For most of the past decade, I've wondered about this, and discussed it with the lawyer over our delicious dinners. Here's my dilemma.

One act of ghastly terrorism has seen arrests, long incarcerations, a laborious but full-fledged trial involving lawyers flying business class and staying in expensive hotel suites.

The other act of ghastly terrorism has seen nothing.

Why? What explains this glaring contrast in our response to two great crimes?

If in the bomb blast case, I wonder who will compensate the innocent, in the Bombay riots I wonder who will bring justice to the victims, the families of innocent Indians killed. Who will punish the guilty? I don't like to admit it, but somewhere inside me I know the answer: nobody. Nobody will get justice. Nobody will be punished.

And since we seem content with this profound failure of justice (and others), I also wonder: what does this say about our Indian aspirations? You know: become a developed country, become a superpower, defeat terrorism, sit on that Security Council for all time to come, make this the Indian century, take your pick.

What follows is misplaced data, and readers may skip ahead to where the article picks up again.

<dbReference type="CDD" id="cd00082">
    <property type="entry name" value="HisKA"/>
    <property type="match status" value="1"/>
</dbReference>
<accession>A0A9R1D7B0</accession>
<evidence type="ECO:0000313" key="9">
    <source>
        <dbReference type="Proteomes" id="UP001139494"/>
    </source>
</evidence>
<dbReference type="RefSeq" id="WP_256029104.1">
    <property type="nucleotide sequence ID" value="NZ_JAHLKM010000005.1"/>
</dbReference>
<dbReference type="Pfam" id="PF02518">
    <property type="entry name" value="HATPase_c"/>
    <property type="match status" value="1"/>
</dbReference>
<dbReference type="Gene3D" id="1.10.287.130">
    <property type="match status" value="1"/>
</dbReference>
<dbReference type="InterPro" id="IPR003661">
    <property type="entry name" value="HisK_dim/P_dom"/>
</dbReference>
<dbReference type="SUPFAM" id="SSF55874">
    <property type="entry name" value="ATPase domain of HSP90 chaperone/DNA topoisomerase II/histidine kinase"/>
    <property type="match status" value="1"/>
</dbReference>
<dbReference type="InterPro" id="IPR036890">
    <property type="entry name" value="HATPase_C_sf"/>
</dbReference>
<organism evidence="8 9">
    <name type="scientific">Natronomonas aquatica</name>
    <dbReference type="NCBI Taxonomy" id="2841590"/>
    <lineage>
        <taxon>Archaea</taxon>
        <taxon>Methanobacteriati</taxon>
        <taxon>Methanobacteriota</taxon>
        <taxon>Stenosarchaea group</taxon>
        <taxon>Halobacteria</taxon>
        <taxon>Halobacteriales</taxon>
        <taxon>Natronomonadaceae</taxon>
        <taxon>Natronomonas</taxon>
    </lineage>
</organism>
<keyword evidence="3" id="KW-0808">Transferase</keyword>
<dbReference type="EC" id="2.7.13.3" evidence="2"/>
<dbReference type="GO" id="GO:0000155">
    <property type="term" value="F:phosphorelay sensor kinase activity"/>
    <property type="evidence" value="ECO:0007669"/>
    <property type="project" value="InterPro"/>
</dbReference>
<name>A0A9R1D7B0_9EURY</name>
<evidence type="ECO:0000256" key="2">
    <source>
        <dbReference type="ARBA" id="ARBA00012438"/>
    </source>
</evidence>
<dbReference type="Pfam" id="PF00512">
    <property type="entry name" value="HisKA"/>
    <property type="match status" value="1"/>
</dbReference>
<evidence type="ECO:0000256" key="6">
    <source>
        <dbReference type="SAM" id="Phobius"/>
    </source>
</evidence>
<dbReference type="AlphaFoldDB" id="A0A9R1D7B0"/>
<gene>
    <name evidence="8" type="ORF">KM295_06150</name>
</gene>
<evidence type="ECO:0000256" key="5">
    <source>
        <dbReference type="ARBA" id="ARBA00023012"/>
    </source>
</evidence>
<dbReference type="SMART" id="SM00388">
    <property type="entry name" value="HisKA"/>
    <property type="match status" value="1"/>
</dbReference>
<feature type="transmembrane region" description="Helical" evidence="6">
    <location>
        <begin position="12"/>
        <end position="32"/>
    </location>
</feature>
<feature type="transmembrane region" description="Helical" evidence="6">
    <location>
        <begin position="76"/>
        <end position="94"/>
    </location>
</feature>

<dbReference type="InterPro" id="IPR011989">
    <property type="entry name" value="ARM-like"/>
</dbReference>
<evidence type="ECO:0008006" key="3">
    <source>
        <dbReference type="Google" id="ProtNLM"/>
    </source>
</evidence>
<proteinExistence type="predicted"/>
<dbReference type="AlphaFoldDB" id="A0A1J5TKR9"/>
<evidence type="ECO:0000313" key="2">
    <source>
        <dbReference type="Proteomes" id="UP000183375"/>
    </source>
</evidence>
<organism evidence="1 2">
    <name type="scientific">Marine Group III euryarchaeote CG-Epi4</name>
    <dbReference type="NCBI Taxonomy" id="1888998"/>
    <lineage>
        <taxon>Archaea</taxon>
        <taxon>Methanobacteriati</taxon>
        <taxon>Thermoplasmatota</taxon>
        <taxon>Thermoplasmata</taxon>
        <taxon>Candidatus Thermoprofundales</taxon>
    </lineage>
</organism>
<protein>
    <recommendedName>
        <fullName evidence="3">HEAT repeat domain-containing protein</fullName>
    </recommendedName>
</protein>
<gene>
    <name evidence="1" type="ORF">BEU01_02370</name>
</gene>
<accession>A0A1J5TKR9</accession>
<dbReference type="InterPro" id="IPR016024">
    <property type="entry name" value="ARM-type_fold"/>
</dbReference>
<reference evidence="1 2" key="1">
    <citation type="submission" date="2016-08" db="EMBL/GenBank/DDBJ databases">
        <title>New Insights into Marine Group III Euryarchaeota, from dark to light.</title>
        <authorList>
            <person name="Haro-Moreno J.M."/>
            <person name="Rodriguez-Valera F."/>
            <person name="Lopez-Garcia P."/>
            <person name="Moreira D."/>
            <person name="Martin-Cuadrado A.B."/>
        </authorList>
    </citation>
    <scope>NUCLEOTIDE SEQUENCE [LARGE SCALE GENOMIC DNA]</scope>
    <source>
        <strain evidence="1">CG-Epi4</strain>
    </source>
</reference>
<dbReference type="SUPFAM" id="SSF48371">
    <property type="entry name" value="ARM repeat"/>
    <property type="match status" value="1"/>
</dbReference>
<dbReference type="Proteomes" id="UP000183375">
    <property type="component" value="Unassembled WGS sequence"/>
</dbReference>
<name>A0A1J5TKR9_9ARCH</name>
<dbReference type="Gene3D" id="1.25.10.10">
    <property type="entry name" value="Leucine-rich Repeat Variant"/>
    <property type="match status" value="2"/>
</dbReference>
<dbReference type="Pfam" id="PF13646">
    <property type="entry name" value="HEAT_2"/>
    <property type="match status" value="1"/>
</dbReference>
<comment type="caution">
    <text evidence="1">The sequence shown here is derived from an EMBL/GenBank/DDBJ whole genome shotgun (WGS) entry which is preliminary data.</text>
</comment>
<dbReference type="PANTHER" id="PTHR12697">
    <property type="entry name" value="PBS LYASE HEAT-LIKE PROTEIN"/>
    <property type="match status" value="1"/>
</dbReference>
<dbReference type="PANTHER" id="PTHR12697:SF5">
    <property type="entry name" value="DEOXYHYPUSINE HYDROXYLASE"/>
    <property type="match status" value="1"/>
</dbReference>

What does this say about us?


Gary said...

The Judiciary in India has collapsed. It is a farce. We are being delusional if we think that the law and order system is in place in india.

I do not think there is any difference between bihar and maharashtra or for that matter any other state.

We fool ourselves when we compare the states by their economic statistics.

For a case of a bounced cheque [I was issued one], I was told by a lawyer that it was a straight forward case and that justice would be immediate.

After accepting a advance of Rs.5000, she came for the hearing just once. Every time we were given a date of a hearing after 6 months.The lady lawyer than had to be reminded of the dates and she used to send amateurs for hearings at the cost of Rs.500 per hearing.

Once I went for a hearing, stood in a corner of the court from 11:00 am till 5:00 pm, only to be given another date. That was it. I never went again and forgot about the money.

And yes, over the years my pride of being a citizen of the largest democracy has evapourated.

Now the disillusionment with the system is of such proportions that I sincerely regret if a mob fails to lynch a rapist cop or a thief.

Does that say much about the faith in judiciary?

Anonymous said...

Dear Dilip,

You said Nobody will get justice. Nobody will be punished.